, (3)

where T_{keV} is the temperature of the dark energy star in units of keV and N_{*} is the number of different kinds of microscopic degrees of freedom inside the dark energy star. The heat capacity (3) exceeds the heat capacity of the ordinary vacuum by a factor, where m_{P} is the Planck mass. As indicated by Equation (3), the interior temperatures of primordial dark energy stars will be below −0.1 keV. However, these equilibrium temperatures may never be reached because of the slowing of relaxation rates for quantum energies below the cutoff hn_{c}.

Formally the thermal energy, Equation (3), can exceed the zero temperature mass. However, increasing the internal energy density of a dark energy star increases its size, and at some point this would cause the dark energy star to become unstable due to the appearance of internal quantum critical layers, which then cause the dark energy star to break-up into smaller dark energy stars with interior energy densities that are similar to the increased energy density of the larger dark energy star. As time goes on and the ambient temperature exceeds the cutoff frequency, Equation (2), for the smaller dark energy stars this process would repeat itself. The process of converting radiation into the mass-energy of dark energy stars will cease when all the radiation has been used up. The cloud of dark energy stars will continue to collapse until they overlap. We now argue that this process can also work in reverse.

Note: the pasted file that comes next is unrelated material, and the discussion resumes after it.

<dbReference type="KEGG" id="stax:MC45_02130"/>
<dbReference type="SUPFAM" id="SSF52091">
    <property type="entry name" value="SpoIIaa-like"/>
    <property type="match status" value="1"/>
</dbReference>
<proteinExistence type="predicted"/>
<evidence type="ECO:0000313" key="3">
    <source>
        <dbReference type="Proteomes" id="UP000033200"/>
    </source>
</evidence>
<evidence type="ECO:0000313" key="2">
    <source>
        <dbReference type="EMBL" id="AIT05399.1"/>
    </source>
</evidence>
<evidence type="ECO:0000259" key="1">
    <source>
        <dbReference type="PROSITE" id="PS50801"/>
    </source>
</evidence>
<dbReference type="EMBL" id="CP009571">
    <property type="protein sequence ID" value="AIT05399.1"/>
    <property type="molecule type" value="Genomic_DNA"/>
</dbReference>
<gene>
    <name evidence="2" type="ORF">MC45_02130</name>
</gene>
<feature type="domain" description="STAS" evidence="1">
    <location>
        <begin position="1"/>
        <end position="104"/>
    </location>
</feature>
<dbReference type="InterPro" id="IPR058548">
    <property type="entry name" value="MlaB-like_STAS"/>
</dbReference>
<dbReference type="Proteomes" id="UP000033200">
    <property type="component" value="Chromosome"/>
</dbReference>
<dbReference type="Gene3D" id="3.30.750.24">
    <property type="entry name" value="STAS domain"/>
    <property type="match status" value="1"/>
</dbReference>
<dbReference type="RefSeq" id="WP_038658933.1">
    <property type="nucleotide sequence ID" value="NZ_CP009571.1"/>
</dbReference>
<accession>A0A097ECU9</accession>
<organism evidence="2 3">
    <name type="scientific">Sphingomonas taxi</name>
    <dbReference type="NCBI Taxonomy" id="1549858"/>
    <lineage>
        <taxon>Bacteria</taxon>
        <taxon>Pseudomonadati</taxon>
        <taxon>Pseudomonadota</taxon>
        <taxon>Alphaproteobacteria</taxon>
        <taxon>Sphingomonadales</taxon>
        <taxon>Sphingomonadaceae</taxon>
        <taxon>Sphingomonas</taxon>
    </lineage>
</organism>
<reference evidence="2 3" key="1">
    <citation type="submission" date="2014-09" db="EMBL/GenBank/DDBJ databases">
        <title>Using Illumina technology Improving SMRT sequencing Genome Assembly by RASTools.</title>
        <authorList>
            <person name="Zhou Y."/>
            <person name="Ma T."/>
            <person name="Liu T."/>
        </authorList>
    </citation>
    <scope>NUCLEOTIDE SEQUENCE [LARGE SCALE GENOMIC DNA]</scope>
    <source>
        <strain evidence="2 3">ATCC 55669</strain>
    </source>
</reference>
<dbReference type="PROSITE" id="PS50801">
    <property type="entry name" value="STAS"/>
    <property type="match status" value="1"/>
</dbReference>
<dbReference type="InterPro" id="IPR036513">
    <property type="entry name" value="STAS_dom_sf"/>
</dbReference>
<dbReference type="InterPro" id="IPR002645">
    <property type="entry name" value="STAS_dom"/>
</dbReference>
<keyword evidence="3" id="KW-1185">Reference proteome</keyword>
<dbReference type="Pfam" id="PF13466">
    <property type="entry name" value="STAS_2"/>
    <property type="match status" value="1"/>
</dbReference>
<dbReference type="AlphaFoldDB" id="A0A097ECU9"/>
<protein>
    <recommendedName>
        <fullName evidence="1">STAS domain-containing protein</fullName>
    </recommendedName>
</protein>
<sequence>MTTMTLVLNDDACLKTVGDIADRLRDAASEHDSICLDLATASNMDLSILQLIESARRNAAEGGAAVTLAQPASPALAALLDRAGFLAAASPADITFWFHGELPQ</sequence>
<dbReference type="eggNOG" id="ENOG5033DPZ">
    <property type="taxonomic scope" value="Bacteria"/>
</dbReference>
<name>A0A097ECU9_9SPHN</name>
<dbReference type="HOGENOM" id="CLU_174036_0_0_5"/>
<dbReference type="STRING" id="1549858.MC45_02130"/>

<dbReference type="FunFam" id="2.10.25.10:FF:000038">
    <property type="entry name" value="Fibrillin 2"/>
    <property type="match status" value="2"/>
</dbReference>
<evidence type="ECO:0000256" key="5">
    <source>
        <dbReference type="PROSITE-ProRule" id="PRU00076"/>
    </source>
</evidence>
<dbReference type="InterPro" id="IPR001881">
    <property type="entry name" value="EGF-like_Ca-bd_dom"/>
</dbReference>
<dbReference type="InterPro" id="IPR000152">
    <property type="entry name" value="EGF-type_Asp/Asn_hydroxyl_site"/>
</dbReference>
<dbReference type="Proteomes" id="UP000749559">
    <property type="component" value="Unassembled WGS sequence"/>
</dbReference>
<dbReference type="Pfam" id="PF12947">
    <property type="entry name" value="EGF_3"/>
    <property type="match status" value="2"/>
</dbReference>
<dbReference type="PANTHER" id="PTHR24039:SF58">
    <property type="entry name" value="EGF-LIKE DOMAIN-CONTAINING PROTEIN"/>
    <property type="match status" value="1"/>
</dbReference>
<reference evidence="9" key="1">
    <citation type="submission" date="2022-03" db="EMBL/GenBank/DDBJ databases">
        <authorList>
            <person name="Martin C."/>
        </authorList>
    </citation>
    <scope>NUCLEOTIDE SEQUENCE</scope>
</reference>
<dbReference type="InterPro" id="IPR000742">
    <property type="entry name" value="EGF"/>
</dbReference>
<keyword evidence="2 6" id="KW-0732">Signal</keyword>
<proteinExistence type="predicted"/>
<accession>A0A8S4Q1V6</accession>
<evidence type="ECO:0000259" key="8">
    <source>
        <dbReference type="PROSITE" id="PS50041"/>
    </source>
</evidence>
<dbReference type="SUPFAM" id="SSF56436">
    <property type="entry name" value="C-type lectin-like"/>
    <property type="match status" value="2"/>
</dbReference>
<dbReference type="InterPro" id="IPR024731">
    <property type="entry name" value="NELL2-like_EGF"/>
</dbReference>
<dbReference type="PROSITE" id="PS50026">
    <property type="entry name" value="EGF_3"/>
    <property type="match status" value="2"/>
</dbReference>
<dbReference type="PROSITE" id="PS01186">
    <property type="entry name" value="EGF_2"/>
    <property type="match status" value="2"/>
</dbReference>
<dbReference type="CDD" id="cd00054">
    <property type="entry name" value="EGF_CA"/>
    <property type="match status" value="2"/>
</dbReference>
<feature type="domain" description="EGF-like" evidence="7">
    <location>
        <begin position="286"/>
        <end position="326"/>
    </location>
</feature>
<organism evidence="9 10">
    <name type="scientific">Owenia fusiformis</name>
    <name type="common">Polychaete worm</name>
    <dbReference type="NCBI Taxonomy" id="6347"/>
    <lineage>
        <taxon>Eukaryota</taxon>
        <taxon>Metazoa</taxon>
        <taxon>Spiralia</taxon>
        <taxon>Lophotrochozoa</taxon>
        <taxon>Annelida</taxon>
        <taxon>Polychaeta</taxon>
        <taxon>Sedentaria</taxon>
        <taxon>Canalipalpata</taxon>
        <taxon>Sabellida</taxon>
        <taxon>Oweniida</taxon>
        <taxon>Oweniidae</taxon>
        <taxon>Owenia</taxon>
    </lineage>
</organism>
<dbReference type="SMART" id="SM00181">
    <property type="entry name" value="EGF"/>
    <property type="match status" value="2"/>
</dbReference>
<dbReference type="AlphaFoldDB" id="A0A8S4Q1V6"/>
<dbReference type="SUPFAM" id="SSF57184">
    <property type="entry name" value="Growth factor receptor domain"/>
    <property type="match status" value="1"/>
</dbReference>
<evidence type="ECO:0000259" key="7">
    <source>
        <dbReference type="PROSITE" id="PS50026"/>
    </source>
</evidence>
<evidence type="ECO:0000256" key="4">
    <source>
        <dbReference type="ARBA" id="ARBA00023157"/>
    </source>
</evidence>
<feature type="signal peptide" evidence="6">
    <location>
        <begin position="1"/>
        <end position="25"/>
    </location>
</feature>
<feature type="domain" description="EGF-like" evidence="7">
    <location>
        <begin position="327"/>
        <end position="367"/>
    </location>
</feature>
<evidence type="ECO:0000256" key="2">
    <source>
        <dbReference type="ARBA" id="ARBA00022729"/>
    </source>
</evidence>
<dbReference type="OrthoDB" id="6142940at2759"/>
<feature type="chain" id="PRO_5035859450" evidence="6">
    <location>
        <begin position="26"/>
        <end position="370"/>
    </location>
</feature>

Using the cross-section for binary collisions between dark energy stars one can show

that the collision rate between quantum droplets in the initial matter dominated regime is approximately the same as the expansion time. However, on a similar time scale collections of the initially formed quantum droplets can coalesce to form compact objects via gravitational collapse. The general conditions for this to happen are well known [14] . The most widely studied case is when the density fluctuation spectrum has the Harrison-Zeldovich form [15] [16] :

(4)

where is the fractional density fluctuation within a sphere of radius R_{0}, e is the rms metric fluctuation, and ct_{0} is the horizon radius. If e is independent of R_{0} then Equation (4) becomes the Harrison-Zeldovich-Peebles spectrum [15] - [17] . One can show [14] that, independently of the value of e, as a result of even a small